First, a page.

February 22, 2017

familia CATHARTIDAE cambia de Accipitriformes a CATHARTIFORMES 57th Supplement: Auk 2016

Order CATHARTIFORMES: New World Vultures
Notes.—Phylogenomic analyses of nuclear and mitochondrial
DNA sequences have shown that the Cathartidae
are sister to the rest of the Accipitriformes and that
they are as old as or older than other lineages recognized
as orders (Jarvis et al. 2014, Prum et al. 2015). Formerly
treated as a family within the Accipitriformes (Chesser et
al. 2010), Falconiformes sensu lato (Banks et al. 2007), or
Ciconiiformes (AOU 1998).
Move the heading Family CATHARTIDAE: New World
Vultures and the genus and species accounts included under
this heading to a position following this newly inserted order,
and delete the Notes under Cathartidae.

Posted on February 22, 2017 17:30 by momoto-erick momoto-erick | 0 comments | Leave a comment

CAMBIOS EN EL ORDEN LINEAL EN AVES 57th Supplement: Auk 2016

Notes.—Linear sequence of orders in Neoaves follows the
genomic studies of Jarvis et al. (2014) and Prum et al. (2015)
and numerous less comprehensive studies. Results of these
studies indicate that Neoaves consists largely of three
radiations: a poorly resolved initial radiation at the base of
the Neoaves (consisting of Phoenicopteriformes, Podicipediformes,
Columbiformes, Pterocliformes, Mesitornithiformes,
Cuculiformes, Musophagiformes, Otidiformes, Caprimulgiformes,
Steatornithiformes, Nyctibiiformes, Podargiformes,
Aegotheliformes, Apodiformes, Opisthocomiformes, Gruiformes,
and Charadriiformes) and better-resolved radiations
of core waterbirds (Gaviiformes, Sphenisciformes, Procellariiformes,
Ciconiiformes, Suliformes, and Pelecaniformes,
with Phaethontiformes and Eurypygiformes the apparent
sister group to these) and core landbirds (Cathartiformes,
Accipitriformes, Strigiformes, Coliiformes, Leptosomiformes,
Trogoniformes, Upupiformes, Bucerotiformes, Coraciiformes,
Piciformes, Cariamiformes, Falconiformes, Psittaciformes,
and Passeriformes).
Change the linear sequence of the orders between
GALLIFORMES and TROGONIFORMES, and their
included family headings and genus and species accounts, to:
PHOENICOPTERIFORMES
PODICIPEDIFORMES
PTEROCLIFORMES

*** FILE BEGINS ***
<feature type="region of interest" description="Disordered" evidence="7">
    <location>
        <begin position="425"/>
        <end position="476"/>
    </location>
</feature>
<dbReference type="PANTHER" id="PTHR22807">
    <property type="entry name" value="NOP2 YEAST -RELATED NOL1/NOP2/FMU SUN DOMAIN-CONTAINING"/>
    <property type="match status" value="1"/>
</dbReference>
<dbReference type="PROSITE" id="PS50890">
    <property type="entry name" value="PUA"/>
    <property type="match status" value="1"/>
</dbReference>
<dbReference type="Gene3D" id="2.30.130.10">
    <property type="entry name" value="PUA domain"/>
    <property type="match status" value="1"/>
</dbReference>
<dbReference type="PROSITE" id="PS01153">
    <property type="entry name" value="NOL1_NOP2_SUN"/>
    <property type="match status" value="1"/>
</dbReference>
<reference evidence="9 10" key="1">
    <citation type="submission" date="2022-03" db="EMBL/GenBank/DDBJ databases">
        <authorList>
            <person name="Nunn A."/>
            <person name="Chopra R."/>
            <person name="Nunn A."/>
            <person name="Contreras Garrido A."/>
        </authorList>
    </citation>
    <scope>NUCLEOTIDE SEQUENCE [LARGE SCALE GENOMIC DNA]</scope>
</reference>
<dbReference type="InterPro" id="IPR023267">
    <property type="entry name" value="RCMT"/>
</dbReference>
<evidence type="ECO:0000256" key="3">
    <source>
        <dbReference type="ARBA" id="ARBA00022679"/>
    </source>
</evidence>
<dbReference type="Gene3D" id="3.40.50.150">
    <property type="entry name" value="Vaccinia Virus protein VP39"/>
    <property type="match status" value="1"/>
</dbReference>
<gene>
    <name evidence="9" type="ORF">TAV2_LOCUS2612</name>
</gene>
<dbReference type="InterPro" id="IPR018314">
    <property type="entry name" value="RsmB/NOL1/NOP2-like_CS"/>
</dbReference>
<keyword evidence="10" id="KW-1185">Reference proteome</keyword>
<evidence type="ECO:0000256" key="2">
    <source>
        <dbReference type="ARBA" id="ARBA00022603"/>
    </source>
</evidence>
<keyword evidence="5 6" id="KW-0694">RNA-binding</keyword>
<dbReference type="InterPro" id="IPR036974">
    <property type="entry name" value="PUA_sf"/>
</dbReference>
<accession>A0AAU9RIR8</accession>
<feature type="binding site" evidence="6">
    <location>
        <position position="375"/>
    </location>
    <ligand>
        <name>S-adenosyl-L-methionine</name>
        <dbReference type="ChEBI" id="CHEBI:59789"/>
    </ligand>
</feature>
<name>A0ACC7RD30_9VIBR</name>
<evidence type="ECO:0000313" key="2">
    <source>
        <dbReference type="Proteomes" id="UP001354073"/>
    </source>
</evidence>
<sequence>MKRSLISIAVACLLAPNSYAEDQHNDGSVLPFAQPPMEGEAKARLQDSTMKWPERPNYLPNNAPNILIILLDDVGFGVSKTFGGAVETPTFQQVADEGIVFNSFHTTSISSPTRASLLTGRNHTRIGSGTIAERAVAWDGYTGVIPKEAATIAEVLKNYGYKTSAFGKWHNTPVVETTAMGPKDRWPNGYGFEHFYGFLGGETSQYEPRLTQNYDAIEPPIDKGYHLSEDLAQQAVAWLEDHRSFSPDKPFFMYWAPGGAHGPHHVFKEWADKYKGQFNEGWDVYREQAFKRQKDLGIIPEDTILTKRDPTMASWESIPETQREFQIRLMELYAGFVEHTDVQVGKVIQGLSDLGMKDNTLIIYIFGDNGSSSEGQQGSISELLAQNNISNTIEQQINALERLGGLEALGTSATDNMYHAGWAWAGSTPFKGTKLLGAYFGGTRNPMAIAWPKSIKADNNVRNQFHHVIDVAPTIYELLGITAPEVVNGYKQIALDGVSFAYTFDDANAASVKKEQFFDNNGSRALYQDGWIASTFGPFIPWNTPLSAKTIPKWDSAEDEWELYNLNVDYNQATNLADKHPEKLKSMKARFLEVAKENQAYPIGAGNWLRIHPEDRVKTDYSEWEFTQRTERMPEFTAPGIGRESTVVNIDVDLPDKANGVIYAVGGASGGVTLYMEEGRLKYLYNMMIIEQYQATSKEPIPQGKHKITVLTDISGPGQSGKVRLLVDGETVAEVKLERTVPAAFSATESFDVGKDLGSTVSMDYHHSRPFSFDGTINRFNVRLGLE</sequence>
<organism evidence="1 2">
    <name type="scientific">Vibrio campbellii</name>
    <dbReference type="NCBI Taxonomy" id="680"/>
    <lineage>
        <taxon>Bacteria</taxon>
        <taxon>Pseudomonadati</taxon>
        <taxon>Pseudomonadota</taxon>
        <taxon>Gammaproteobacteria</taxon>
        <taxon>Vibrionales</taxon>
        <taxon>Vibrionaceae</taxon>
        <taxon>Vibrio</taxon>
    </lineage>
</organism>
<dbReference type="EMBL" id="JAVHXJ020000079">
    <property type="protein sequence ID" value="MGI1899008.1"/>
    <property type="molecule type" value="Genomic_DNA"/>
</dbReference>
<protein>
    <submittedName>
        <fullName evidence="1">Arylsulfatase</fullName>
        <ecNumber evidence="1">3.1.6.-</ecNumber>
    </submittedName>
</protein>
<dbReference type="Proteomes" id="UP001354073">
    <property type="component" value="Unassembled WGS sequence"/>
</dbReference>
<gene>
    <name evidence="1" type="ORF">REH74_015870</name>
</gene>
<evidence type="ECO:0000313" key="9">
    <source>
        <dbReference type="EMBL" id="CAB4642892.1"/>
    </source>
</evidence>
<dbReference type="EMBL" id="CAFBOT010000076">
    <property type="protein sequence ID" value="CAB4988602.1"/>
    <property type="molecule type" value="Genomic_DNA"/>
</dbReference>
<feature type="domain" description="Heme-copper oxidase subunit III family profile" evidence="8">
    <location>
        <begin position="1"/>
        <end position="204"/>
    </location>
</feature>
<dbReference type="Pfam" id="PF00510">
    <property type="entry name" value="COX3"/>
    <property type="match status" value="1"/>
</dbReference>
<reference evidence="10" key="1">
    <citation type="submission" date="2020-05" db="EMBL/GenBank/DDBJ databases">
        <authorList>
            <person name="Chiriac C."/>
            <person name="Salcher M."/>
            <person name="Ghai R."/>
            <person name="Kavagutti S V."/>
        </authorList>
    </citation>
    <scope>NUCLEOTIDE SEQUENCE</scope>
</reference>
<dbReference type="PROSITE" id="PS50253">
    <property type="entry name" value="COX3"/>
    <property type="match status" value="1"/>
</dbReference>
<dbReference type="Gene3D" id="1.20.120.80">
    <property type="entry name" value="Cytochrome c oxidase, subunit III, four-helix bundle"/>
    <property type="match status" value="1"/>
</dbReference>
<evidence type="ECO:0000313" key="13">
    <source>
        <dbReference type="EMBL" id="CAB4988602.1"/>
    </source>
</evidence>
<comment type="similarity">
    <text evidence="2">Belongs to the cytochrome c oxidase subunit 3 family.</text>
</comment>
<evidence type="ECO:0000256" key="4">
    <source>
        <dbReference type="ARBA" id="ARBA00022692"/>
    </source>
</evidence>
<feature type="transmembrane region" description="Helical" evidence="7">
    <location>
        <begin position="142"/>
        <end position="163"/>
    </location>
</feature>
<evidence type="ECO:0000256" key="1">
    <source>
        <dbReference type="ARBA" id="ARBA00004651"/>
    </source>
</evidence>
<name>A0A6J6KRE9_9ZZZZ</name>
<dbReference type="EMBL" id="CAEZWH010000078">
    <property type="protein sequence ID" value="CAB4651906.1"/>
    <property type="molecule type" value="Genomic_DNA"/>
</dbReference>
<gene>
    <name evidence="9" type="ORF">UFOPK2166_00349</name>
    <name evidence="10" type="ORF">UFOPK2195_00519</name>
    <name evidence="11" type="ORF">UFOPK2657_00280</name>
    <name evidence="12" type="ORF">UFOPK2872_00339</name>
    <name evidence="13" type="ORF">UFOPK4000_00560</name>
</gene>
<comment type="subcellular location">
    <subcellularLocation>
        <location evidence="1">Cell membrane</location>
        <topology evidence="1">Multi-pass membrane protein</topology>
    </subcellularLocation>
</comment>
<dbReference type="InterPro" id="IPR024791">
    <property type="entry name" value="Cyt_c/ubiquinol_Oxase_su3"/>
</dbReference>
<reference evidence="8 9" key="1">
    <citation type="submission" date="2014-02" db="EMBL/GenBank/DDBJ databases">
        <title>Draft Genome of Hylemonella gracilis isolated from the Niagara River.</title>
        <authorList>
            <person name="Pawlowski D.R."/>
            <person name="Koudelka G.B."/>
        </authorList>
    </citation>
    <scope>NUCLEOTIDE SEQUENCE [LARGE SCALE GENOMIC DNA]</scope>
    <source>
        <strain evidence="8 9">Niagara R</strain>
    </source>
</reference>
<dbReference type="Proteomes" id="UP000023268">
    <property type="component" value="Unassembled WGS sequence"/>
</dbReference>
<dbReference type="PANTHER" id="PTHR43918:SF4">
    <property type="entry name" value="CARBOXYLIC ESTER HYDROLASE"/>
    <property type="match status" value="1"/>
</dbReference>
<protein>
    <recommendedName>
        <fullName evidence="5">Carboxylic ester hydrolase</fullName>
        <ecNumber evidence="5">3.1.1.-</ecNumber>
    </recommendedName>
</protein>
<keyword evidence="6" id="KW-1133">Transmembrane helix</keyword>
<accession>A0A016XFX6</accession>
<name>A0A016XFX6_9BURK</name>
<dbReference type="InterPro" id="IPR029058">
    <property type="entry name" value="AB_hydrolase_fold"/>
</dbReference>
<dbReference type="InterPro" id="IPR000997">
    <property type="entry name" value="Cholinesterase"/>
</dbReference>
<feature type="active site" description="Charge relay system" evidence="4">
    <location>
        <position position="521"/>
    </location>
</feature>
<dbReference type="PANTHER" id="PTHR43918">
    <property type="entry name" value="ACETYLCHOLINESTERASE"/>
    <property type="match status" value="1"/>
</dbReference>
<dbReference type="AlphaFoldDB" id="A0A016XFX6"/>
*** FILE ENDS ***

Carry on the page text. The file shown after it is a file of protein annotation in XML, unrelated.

COLUMBIFORMES
CUCULIFORMES
CAPRIMULGIFORMES
STEATORNITHIFORMES [see below]
NYCTIBIIFORMES [see below]
APODIFORMES
GRUIFORMES
CHARADRIIFORMES
EURYPYGIFORMES
PHAETHONTIFORMES
GAVIIFORMES
PROCELLARIIFORMES
CICONIIFORMES
SULIFORMES
PELECANIFORMES
CATHARTIFORMES [see below]
ACCIPITRIFORMES
STRIGIFORMES

Posted on February 22, 2017 17:19 by momoto-erick momoto-erick | 0 comments | Leave a comment

SEPARACION DEL ORDEN CAPRIMULGIFORMES 57th Supplement: Auk 2016

3. [pp. 267–274] Phylogenomic analyses of nuclear
DNA sequences have shown that the ordinal limits and
linear sequence of families in the traditional order
Caprimulgiformes do not reflect their evolutionary relationships
(Hackett et al. 2008, Prum et al. 2015). Their
findings result in the following changes:
Change the heading Order CAPRIMULGIFORMES:
Goatsuckers, Oilbirds, and Allies to Order CAPRIMULGIFORMES:
Nightjars, and insert the following Notes
after this heading:
Notes.—Formerly included Steatornithidae, Nyctibiidae,
and extralimital families Podargidae and Aegothelidae, but
phylogenomic analyses of nuclear and mitochondrial DNA
sequences have shown that the traditional order Caprimulgiformes
is paraphyletic with respect to the Apodiformes
(Hackett et al. 2008, Jarvis et al. 2014, Prum et al.
2015) and that lineages in this order that are traditionally
ranked as families are as old or older than most currently
recognized orders (Mayr 2014, Prum et al. 2015).
Change the heading Family CAPRIMULGIDAE: Goatsuckers
to Family CAPRIMULGIDAE: Nightjars.
After the species account for Caprimulgus indicus,
insert the following heading and Notes:
Order STEATORNITHIFORMES: Oilbirds
Notes.—See Notes under Caprimulgiformes.
Move the heading Family STEATORNITHIDAE: Oilbirds,
and the genus and species accounts included under
this heading to a position following this newly inserted order.
After the species account for Steatornis caripensis, insert
the following heading and Notes: